Ford trims loss, says new job cuts ahead

Ford's quarterly loss much narrower than a year earlier; announces new round of hourly worker buyouts.

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By Chris Isidore, senior writer

NEW YORK ( -- Embattled Ford Motor capped a difficult year by trimming its quarterly loss and announcing a new round of companywide buyouts for its remaining 54,000 hourly U.S. workers.

The buyouts are part of the company's continued effort to end three years of losses on its core automotive operations. Despite the latest improvements and plans for further cost cuts, the automaker warned it expected losses to continue this year.

Ford (F, Fortune 500) shares fell nearly 1 percent in premarket trading.

Ford, which lost its long-held position as the nation's No. 2 automaker to Japanese rival Toyota Motor (TM) last year, lost $429 million, or 20 cents a share, in the fourth quarter, excluding special items.

That's down from just under the $2 billion, or $1.03 a share, it lost on that basis a year ago, and was close to the forecast of a 19 cents a share loss from analysts surveyed by earnings tracker Thomson First Call.

Special charges related to severance packages in North America and Europe, the planned sale of some of its European brands and an asset writedown at Volvo brought Ford's quarterly net loss to $2.8 billion, or $1.30 a share.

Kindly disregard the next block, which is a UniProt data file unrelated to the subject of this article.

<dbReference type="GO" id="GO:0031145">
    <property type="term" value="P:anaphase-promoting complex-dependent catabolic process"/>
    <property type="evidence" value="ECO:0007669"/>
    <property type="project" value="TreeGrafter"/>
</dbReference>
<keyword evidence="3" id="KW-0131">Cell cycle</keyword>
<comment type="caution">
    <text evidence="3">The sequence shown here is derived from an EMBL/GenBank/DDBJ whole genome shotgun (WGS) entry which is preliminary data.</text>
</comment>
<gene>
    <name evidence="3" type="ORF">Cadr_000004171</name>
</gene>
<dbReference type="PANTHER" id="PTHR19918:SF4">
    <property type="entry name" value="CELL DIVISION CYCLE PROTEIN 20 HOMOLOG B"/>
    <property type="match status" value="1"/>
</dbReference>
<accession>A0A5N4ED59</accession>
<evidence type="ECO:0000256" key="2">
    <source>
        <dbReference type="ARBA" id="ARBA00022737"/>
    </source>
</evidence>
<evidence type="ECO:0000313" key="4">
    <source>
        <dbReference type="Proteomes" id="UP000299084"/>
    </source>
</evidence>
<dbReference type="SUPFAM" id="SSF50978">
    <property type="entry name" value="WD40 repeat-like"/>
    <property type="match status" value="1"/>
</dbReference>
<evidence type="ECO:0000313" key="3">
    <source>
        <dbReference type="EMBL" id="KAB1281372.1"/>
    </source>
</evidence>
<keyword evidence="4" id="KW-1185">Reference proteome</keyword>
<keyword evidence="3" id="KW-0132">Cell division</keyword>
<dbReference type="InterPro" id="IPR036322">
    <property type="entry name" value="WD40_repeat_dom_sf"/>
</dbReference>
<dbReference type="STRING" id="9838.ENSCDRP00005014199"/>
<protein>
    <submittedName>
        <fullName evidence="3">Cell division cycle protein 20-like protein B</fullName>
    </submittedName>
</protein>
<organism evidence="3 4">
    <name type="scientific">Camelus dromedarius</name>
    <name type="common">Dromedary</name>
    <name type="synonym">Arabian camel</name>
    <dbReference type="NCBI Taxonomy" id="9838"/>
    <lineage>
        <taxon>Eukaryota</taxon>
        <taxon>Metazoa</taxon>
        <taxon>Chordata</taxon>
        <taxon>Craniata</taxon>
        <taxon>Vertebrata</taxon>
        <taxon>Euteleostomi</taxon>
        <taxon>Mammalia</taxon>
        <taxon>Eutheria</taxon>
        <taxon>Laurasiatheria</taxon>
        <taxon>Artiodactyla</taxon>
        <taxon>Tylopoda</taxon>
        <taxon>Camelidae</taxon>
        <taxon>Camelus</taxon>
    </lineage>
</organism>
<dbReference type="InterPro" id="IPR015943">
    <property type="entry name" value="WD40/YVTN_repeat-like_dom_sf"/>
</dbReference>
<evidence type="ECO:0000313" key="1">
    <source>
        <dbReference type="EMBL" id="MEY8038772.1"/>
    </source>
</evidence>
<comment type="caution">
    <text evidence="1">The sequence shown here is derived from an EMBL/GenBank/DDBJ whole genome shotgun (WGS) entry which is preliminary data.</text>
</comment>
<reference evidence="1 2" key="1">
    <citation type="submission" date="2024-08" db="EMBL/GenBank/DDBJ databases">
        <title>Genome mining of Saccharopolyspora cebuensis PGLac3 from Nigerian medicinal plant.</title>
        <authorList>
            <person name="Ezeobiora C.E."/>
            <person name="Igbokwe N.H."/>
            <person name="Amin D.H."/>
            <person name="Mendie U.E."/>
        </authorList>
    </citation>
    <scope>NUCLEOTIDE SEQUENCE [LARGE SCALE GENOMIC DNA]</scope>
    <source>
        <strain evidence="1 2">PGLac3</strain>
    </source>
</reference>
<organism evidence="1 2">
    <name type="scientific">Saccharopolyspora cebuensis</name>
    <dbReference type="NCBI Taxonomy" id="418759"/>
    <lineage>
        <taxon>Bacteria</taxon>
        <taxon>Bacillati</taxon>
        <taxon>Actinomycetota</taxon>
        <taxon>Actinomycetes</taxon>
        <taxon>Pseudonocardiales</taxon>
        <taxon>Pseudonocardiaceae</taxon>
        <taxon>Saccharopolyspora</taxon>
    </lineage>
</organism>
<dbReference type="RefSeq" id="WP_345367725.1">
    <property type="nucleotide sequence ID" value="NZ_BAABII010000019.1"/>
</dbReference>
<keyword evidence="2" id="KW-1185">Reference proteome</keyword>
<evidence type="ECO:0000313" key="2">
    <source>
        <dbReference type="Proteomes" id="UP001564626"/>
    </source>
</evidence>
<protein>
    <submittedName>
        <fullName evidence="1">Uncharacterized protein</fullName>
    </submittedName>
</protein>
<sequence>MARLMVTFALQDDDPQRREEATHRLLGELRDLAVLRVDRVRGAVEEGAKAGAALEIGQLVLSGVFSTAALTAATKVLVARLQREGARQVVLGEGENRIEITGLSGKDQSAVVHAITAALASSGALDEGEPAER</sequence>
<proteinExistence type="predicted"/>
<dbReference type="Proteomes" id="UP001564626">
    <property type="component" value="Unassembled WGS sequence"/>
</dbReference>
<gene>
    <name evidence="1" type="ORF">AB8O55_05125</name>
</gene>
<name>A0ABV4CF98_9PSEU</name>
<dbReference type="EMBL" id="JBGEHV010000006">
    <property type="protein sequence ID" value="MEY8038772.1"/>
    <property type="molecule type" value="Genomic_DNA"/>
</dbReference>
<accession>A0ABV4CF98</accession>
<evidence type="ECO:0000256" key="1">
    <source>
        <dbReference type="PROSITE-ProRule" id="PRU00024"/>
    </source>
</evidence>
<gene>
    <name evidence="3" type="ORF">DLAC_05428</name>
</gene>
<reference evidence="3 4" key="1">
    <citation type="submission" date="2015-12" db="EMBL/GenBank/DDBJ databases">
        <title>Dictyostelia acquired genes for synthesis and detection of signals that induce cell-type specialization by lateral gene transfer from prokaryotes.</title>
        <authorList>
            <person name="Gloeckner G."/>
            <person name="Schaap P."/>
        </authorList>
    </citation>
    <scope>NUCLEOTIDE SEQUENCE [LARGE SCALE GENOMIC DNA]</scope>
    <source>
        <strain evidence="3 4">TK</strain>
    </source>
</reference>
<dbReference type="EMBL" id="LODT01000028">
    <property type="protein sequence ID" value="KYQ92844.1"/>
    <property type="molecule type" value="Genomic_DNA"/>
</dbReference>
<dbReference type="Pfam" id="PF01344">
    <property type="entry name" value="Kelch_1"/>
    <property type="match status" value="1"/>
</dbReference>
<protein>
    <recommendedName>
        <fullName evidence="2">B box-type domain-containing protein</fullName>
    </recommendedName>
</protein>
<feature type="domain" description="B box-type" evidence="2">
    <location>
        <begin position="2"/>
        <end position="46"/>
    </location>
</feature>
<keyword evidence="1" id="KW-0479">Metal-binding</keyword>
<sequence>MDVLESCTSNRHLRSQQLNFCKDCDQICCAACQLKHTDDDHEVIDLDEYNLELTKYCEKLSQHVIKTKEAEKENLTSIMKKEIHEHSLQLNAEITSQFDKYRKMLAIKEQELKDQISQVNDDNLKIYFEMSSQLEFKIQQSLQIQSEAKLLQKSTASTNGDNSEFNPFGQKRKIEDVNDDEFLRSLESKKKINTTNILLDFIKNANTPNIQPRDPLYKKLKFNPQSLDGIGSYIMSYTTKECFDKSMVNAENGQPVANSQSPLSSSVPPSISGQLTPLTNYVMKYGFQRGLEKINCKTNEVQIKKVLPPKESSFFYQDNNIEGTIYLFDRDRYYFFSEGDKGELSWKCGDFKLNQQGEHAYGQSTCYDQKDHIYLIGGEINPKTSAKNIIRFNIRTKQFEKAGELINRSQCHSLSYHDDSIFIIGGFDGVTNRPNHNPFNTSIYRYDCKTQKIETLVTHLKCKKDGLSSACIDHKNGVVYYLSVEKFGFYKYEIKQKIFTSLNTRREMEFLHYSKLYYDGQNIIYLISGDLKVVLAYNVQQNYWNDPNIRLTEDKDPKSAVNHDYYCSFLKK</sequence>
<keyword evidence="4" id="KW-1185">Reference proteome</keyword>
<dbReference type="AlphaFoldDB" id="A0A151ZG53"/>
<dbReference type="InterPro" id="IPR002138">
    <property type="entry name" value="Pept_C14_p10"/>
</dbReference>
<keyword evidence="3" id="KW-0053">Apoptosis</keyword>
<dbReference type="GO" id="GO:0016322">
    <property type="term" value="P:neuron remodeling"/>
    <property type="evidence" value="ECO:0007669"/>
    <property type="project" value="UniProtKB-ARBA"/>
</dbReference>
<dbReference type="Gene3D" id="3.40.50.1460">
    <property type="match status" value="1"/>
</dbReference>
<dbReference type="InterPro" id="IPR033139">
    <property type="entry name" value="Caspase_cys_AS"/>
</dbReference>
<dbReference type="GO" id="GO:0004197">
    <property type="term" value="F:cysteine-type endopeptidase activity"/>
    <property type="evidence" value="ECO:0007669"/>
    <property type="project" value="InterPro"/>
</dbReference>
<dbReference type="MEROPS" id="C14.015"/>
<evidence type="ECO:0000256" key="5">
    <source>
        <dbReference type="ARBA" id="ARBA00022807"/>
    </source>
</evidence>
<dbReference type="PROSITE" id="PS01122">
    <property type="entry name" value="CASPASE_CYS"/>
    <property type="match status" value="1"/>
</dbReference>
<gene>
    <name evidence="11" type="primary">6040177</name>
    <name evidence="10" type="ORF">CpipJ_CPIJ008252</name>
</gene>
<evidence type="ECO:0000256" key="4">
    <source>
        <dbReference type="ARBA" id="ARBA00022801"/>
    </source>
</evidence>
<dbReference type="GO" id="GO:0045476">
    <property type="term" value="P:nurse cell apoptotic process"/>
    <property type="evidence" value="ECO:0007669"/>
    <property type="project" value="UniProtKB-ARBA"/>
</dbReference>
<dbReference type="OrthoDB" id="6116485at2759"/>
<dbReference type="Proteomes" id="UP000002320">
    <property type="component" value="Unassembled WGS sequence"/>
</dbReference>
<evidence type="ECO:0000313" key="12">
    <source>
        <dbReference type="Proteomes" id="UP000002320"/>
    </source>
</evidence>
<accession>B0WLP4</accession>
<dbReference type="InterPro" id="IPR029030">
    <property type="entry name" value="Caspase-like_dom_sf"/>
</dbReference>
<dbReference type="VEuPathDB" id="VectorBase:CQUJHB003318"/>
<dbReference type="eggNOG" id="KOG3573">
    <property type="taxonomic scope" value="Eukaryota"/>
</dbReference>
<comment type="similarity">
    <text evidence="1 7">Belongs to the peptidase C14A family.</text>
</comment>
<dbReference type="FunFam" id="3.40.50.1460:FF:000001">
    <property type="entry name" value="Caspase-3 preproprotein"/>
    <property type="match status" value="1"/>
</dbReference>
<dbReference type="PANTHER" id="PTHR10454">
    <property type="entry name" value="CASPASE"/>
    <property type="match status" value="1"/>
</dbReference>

That was also an improvement from the $5.6 billion, or $2.98 a share, net loss for the year-earlier period, when the company was completing a year that saw a record $12 billion loss from continuing operations.

Ford said it would take further cost reduction actions in North America, including offering a new round of companywide buyouts to its remaining workers represented by the United Auto Workers union.

The company saw more than 30,000 UAW members leave the company under a round of buyouts offered in 2006. A source familiar with the talks between the union and company said the new round of offers will be similar to previous packages, which ranged from $50,000 to $140,000, depending on workers' retirement eligibility, job duties and whether they forfeited their rights to expensive post-retirement healthcare coverage.

The automaker has been trying to bring North American capacity better in line with reduced demand for its products, and buying out more senior autoworkers will allow it to hire new employees at lower pay scales with benefits packages not nearly as expensive as those under terms of labor deals reached last year between the UAW and Ford as well as rivals General Motors (GM, Fortune 500) and Chrysler LLC.

Ford did not give any target for the headcount reduction it expects from such a move, although one source said an estimate made by The Wall Street Journal was incorrect. That report said the new wave of buyouts could trim another 11,000 hourly jobs and that the automaker is also looking to reduce 2,000 management positions.

Ford did not detail specific earnings guidance for the year, although it said that automotive losses would continue at or below the $1.1 billion that core unit lost on a pre-tax basis in 2007. It said its financial services operation would make a profit. For the overall company, it forecast a smaller loss than in 2007.

The company had previously said it expected its core North American auto operations to not return to profitability before 2009, but this guidance confirms that it expects companywide losses, as well as losses throughout all of its auto operations worldwide, to continue in 2008. To top of page

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